Sara A. Hurvitz, MD, discusses the potential integration of oral taxanes into the treatment paradigm of patients with metastatic breast cancer.
Although not yet approved, oral taxanes, such as oral paclitaxel and encequidar, and tesetaxel, have demonstrated activity for patients with metastatic breast cancer, said Sara A. Hurvitz, MD, who added that using these agents alone or in novel combinations could further enhance their utility.
“The 2 oral taxanes we have now may be soon available as standards of care for patients with hormone receptor (HR)–positive, HER2-negative metastatic breast cancer,” said Hurvitz. “We saw exciting data for encequidar plus oral paclitaxel, as well as for tesetaxel. I’m looking forward to seeing these agents evaluated in other disease subtypes, as single agents rather than [in combinations], and in combination with other targeted therapies.”
During the 2020 San Antonio Breast Cancer Symposium (SABCS), updated findings from the phase 3 KX-ORAX-001 trial demonstrated a 26.5% reduction in the risk of death with oral encequidar plus oral paclitaxel compared with intravenous (IV) paclitaxel in patients with metastatic breast cancer.1
Moreover, based on previously reported findings from the study, on September 1, 2020, the FDA granted a priority review to a new drug application for encequidar plus oral paclitaxel for use in patients with metastatic breast cancer.2
Additionally, results of the phase 3 CONTESSA trial, which were also presented during the 2020 SABCS, demonstrated improved progression-free survival (PFS) with tesetaxel plus reduced-dose capecitabine (Xeloda) vs standard capecitabine in patients with HR-positive, HER2-negative metastatic breast cancer.3
In an interview with OncLive® during a 2020 Institutional Perspectives in Cancer webinar on breast cancer, Hurvitz, director of the Breast Cancer Clinical Research Program and co-director of the Santa Monica University of California, Los Angeles (UCLA) Outpatient Hematology/Oncology Practice, as well as an assistant professor of medicine in the Division of Hematology/Oncology of the David Geffen School of Medicine at UCLA, discussed the potential integration of oral taxanes into the treatment paradigm of patients with metastatic breast cancer.
Hurvitz: Currently, we don’t have any oral taxanes available for metastatic HR-positive, HER2-negative breast cancer. However, encequidar, a potent inhibitor of P-glycoprotein, allows paclitaxel to be absorbed more systemically when taken orally. Typically, we give paclitaxel intravenously. [Encequidar] was evaluated in a clinical trial in which patients were treated with the agent in combination with oral paclitaxel vs IV paclitaxel every 3 weeks. In the study, there was a significantly improved objective response rate [ORR] with the oral paclitaxel, as well as a trend toward improved PFS and overall survival [(OS), compared with IV paclitaxel]. [Regarding safety], we saw lower rates of neuropathy and alopecia with the oral strategy; however, higher rates of cytopenias and gastrointestinal [GI] toxicities were also seen.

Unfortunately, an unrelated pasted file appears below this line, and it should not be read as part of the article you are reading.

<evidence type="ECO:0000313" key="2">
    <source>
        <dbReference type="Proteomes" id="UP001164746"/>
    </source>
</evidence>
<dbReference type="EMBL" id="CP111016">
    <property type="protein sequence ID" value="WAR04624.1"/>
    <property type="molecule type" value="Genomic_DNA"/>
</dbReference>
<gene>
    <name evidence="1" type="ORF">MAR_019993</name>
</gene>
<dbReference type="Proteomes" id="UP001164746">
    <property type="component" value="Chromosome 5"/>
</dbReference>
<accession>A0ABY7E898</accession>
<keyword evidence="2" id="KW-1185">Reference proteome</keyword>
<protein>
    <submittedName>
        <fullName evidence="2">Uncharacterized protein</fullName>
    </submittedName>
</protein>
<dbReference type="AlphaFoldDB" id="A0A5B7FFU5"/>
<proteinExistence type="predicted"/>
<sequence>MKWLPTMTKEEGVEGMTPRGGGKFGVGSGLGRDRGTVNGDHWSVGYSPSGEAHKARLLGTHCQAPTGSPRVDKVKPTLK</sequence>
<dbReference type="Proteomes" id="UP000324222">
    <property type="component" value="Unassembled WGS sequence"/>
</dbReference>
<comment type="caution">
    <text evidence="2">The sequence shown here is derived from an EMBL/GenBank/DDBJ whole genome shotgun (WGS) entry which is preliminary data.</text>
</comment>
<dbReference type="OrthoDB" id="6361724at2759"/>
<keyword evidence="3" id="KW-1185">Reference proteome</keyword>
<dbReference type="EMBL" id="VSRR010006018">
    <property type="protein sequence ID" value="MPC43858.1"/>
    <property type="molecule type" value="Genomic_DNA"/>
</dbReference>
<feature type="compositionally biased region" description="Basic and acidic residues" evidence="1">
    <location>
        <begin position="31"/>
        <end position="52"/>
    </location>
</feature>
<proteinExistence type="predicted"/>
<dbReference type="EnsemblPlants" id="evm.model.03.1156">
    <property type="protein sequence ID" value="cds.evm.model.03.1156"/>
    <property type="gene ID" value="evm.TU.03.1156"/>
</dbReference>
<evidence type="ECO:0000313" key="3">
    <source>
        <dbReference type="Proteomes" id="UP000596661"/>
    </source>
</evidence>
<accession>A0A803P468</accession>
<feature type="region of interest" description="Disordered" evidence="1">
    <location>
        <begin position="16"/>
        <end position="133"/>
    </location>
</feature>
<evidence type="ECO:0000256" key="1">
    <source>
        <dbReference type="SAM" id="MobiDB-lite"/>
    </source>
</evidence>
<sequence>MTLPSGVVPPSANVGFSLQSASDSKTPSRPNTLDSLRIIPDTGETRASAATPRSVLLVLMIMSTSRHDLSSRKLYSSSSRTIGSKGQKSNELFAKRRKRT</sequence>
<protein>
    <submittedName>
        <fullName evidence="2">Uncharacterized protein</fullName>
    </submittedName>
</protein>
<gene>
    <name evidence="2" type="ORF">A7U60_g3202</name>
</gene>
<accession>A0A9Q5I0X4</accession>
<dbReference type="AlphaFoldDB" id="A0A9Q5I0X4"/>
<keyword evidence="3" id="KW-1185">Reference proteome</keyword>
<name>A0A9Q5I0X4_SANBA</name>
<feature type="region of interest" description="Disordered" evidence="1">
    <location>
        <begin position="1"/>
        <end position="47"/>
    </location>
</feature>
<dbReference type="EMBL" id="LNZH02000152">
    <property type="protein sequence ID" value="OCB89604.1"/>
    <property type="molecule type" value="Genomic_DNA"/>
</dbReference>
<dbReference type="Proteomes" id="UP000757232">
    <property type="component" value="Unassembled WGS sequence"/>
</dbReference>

This was exciting; however, at this point, we don’t have [encequidar] available outside of a clinical trial setting. It will be interesting to see if [encequidar] is ultimately approved.
Tesetaxel is the second single-agent taxane [that is being evaluated in metastatic breast cancer that is given and absorbed orally. Tesetaxel was evaluated in the phase 3 CONTESSA trial, in which tesetaxel was given in combination with low-dose capecitabine and compared with a standard dose of single-agent capecitabine. The study ended up showing that the PFS was improved by about 3 months with oral tesetaxel in patients with HR-positive, HER2-negative metastatic breast cancer who received up to 1 prior line of chemotherapy in the metastatic setting. The ORR and disease control rate were also significantly improved. The toxicity profile of using 2 oral chemotherapies together was not as favorable as using 1 chemotherapy, so we saw more cytopenia, neutropenia, and GI toxicity. [Tesetaxel plus capecitabine] is a regimen that looks promising. Many of us would like to use it as a single agent, not in combination [with capecitabine], but we are all waiting for its approval [nonetheless].
Entinostat showed a lot of promise in a randomized phase 2 study in patients with estrogen receptor–positive, metastatic breast cancer. [The agent was then] evaluated in the phase 3 confirmatory E2112 trial, which failed to show an improvement in PFS or OS by adding entinostat to endocrine therapy compared with endocrine therapy alone. Those results were a big disappointment.
Many of us are excited to see whether fam-trastuzumab deruxtecan-nxki [Enhertu] has efficacy in HER2-low–expressing HR-positive metastatic breast cancer. An ongoing phase 3 clinical trial is comparing trastuzumab deruxtecan with standard chemotherapy. About two-thirds of patients with HR-positive metastatic breast cancer have low HER2 expression. If we had [trastuzumab deruxtecan] available as an agent with good activity and a favorable safety profile [in this patient population], we would be excited to use it.
We aren’t curing HR-positive, HER2-negative metastatic breast cancer. Although patients live a median of 4 to 5 years, they are not able to live out a normal life span in the majority of cases. Certainly, we need therapies for endocrine-resistant disease. We need more oral therapies that have good safety profiles, as well as targeted agents that can improve long-term survival as we go forward.